Like one of those 80s transformation movies, I cut my hair and got contacts. I had my braces off a few years before, but the picture was...well, an improvement.
I was fortunate to be taken under the wing of a sweet girl named Tracy who then introduced me to her friends and within a few months I had a GROUP of friends. A real group of girls who went to boy/girl parties and had sleepovers and went to the mall to hang out.
One such boy/girl party had me the subject of much scrutiny with this group of friends. See, they almost all wore makeup and were slightly distressed that I didn't. I honestly hadn't really brought this subject up with my mother, so I didn't know where she stood on makeup. I had a general idea it wasn't going to be a hit. Sure, I'd stolen a few red or coral lipsticks discarded from her freebies at the mall makeup counter (sorry, Mom), but I'd never actually SEEN her put on makeup, nor did I have a clue what it involved.
That night I acquiesced to my group of friends and found out it involved A LOT! Like three people and a lot of blotting and closing my eyes and fearing for my contacts and the inevitable mascara wand stabbing that would occur.
But the result when all the fuss was over? I felt beautiful. I felt AMAZING. I felt a part of things, finally in these girls' league. Like Cinderella watching the clock on the wall dreading midnight, I dreaded the next day when I had to go back to ME. The me without the glass slipper of foundation and eyeshadow.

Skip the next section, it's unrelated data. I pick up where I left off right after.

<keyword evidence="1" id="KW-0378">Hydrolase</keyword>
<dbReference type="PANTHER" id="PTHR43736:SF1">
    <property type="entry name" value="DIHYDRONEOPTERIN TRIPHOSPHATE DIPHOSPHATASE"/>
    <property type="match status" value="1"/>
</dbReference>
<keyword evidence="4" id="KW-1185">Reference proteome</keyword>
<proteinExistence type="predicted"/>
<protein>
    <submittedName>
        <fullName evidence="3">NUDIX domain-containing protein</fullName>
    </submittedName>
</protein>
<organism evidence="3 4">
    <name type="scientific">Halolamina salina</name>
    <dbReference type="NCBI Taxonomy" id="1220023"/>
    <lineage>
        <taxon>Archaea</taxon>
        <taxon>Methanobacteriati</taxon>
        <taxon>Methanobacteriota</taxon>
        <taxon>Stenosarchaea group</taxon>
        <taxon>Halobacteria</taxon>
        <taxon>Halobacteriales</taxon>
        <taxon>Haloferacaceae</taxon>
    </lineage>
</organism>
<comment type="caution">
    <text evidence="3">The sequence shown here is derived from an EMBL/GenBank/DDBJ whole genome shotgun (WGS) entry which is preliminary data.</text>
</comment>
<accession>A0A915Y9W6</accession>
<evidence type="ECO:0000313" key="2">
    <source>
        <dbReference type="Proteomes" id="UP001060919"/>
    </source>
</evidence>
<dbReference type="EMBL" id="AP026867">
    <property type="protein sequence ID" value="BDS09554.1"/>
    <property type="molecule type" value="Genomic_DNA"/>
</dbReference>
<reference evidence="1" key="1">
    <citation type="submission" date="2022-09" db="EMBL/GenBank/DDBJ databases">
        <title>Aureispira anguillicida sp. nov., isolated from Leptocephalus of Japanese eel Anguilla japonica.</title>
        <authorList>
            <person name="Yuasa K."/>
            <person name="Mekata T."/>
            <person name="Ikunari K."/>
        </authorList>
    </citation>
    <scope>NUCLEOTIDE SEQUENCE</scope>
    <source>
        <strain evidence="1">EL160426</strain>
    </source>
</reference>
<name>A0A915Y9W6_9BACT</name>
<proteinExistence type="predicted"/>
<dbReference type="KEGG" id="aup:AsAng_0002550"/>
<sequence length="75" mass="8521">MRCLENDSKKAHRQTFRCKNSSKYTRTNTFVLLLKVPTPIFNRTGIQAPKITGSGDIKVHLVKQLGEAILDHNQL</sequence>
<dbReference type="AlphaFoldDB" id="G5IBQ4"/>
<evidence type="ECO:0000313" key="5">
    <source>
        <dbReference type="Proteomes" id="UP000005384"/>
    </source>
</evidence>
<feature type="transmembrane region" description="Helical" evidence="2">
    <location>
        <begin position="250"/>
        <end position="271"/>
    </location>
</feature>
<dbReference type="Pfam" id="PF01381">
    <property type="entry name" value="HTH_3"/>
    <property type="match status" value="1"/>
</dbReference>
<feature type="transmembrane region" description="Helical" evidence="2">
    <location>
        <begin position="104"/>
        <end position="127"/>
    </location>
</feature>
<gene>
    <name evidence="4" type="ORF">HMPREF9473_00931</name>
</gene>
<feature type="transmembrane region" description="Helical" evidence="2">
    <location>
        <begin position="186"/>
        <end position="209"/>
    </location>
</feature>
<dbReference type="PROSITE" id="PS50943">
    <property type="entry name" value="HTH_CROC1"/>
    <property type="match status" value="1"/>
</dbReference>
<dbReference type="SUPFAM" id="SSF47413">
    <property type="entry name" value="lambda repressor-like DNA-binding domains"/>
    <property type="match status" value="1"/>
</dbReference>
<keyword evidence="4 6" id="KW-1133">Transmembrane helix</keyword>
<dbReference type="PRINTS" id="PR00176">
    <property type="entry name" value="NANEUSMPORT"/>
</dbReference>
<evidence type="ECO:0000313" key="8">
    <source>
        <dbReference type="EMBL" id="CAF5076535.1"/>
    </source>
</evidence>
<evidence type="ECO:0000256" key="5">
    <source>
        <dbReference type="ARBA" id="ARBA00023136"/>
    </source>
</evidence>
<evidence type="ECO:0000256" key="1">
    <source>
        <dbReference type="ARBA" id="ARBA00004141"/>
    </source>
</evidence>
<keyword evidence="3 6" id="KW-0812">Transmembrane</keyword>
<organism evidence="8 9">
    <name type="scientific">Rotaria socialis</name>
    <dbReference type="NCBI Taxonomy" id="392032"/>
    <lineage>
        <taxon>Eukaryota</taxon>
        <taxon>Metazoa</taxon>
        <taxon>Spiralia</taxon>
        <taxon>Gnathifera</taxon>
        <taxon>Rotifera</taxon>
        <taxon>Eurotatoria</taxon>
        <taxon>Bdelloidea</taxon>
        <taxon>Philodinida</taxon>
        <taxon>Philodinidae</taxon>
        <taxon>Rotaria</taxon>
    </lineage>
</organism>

So I was in the car the next morning with my mom and I casually broached the subject. These girls had allowed me into their group, had experimented on me, and the boys that came over were quite responsive (I'm sure I downplayed that part).
My mom shocked me and said "if you want to wear makeup, you have to do it right."
WHAT? If I want to wear makeup? As if...had I had that choice the whole time?
My mom made an executive decision and got us an appointment at Merle Norman. I don't know if those even exist anymore. It certainly wasn't your average MAC or Sephora counter. It was definitely geared toward a...more mature crowd. But to me it was like the Disney World of hotness. This.Would.Change.My.LIFE! Of this I was sure.
And you know what? It kind of did. The woman showed me how to blend makeup to make sure there were no makeup lines (something I thank her for to this day when I see chicks with a huge orange ring around their face), how to apply mascara properly, and how to care for my brushes and skin.
You guys? Going home with that little bag of makeup was one of the happiest days of my life. I still look back on it as part of that overall transformation to a place where my ethnicity wasn't scrutinized, where people could actually pronounce my Puerto Rican last name, and where I felt beautiful.
And I still think this may have been one of the most beautiful gifts my mother has ever given me. So on this her birthday, I want to thank her for the gift of confidence and belonging that had long been missing in my life. There were so many other ways that day could have gone, but she looked into my eyes and realized what this meant to me and did what only the best mothers do: whatever it took to make her daughter happy.
I will carry this with me when my daughter comes to me with a similar plea...you know, in 20 years.